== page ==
As Africa’s most populous country, Nigeria holds considerable potential for business and investment. How we made it in Africa asked Dianna Games, CEO of the South Africa-Nigeria Chamber of Commerce, about current foreign interest in Nigeria and the various risks business people should be aware of.
Which sectors of Nigeria’s economy are currently attracting the most interest from foreign business people?
The banking crisis of 2009, which highlighted continuing instability in about a third of banks due to reckless behaviour and poor governance, was a setback to economic growth and expansion. But several of these banks have been put up for sale by the central bank and there is considerable interest in these assets from international institutions, including South African banks, and from local players. The stock exchange is also ticking over and Nigeria is still viewed as a key emerging market given its resources and market size.
Interest in property and insurance continues and the fast moving consumer goods and retail sectors are poised for good growth. Oil and gas is seeing some large investments, particularly from Asia, although there is great caution around this sector because of looming changes in legislation, high political risk and deep-rooted corruption. Agriculture is always an area of interest but the sector has a long way to go to see any critical mass of investment or production.
What are the major risks involved when doing business in Nigeria?
The risks are similar to most other African countries – choice of partners, corruption, poor legal systems, unpredictable and often harsh regulation, excessive bureaucracy, inefficiency and a relatively underdeveloped service market. Difficult logistics, poor infrastructure and insufficient regular power push up costs and make planning extremely difficult.
What are the most common mistakes made by foreign investors in Nigeria?
One of the most common mistakes is getting into bed with the wrong partners. While it is important to have a local partner for logistical reasons, local knowledge, market penetration and risk management, a thorough due diligence is necessary. Many people come with claims of having a line to the president or minister or having more skills and capacity than they actually do and they may also have undisclosed interests that could affect a foreign partner’s reputation.
Another common mistake is doing insufficient homework on the market and hoping the size of the market and the demand therein will be sufficient to do well there.
A third is to focus too strongly on the bottom line and rapid profit turnaround after entering the market. A new business in Nigeria needs time to bed down, more than in many other markets, because of the unique structure of the economy and the many challenges.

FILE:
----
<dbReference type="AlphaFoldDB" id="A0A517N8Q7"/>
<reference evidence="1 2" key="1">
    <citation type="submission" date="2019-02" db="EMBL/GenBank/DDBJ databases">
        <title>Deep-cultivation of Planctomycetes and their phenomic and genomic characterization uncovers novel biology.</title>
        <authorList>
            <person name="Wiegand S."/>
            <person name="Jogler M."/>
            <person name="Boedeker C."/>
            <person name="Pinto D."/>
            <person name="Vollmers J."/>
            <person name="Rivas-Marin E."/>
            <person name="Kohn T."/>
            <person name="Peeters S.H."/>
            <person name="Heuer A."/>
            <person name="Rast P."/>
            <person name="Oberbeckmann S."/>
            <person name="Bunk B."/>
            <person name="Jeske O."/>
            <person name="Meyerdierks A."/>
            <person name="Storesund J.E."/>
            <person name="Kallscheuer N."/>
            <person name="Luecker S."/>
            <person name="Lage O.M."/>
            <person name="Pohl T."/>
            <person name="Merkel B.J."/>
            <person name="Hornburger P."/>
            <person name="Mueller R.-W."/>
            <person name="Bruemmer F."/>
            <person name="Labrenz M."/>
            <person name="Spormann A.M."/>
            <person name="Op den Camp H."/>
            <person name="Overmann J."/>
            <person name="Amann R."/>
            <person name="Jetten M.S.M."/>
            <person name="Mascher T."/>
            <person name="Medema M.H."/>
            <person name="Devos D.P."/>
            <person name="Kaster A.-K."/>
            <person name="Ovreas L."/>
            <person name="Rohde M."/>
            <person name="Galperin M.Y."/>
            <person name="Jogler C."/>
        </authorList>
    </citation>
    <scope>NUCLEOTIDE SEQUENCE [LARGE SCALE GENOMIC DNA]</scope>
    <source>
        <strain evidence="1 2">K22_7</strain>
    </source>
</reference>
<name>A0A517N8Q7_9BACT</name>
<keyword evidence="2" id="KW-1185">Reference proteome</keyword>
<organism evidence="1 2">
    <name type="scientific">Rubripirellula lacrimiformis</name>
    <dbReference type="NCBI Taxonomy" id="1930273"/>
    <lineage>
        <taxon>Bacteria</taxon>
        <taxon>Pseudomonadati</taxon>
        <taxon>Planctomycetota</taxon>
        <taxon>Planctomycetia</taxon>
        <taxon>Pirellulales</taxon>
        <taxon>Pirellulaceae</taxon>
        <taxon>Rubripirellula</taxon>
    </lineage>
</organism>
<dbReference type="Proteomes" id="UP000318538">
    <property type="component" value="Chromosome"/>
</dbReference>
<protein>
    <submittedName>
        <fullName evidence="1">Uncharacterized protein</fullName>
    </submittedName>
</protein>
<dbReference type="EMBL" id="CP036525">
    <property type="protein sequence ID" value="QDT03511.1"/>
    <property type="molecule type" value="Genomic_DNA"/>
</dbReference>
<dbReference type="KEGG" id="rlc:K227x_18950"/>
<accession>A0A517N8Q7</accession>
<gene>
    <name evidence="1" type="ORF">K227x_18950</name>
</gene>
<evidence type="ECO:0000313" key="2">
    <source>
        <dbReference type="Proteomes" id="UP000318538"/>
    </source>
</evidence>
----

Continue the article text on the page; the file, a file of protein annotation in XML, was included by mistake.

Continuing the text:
How do you view the political situation in Nigeria? Should it be a concern to foreign business people?
Nigeria is heading for an election in the first half of 2011. It is of some concern to business given the political instability that may be a feature of it, with the ruling party divided on the choice of a presidential candidate and most of the 36 states due to fight for winner-takes-all power at the second tier of government. The last elections were characterised by violence, widespread rigging and many serious breaches of democratic process.
Several states had election results from the last poll overturned by the courts and they will not stand for election in 2011 as their tenures have longer to run. This includes one of the key oil producing areas, Rivers State. A change of political leadership usually implies many changes of the cabinet, legislature and senate and may mean a change in political priorities. It is unlikely, however, that the ruling People’s Democratic Party (PDP), an alliance formed with the onset of democracy in 1999, will be pushed from power. The incumbent president, Goodluck Jonathan, has yet to announce his candidacy for the PDP although there is strong support for him to stand again.
Investments by South African companies into Nigeria are well-documented; but how would you describe the interest from Nigerian firms to invest in South Africa?
There has been much less inward investment to South Africa from Nigeria. This is for several reasons. The predominant one is that the main business opportunity is in Nigeria itself where companies are still building themselves up after years of military rule and international isolation and are not yet focused on expansion. Where there has been expansion, mostly by Nigerian banks, they have avoided South Africa because of the stiff competition and market saturation here, particularly in banking.
The biggest Nigerian business investment to date is that by Dangote Cement, which has poured a lot of money into a local company to source raw materials. There is also a lot of Nigerian money invested in South African property, particularly at the high end, and there are a growing number of SMEs owned and run by Nigerians living in South Africa.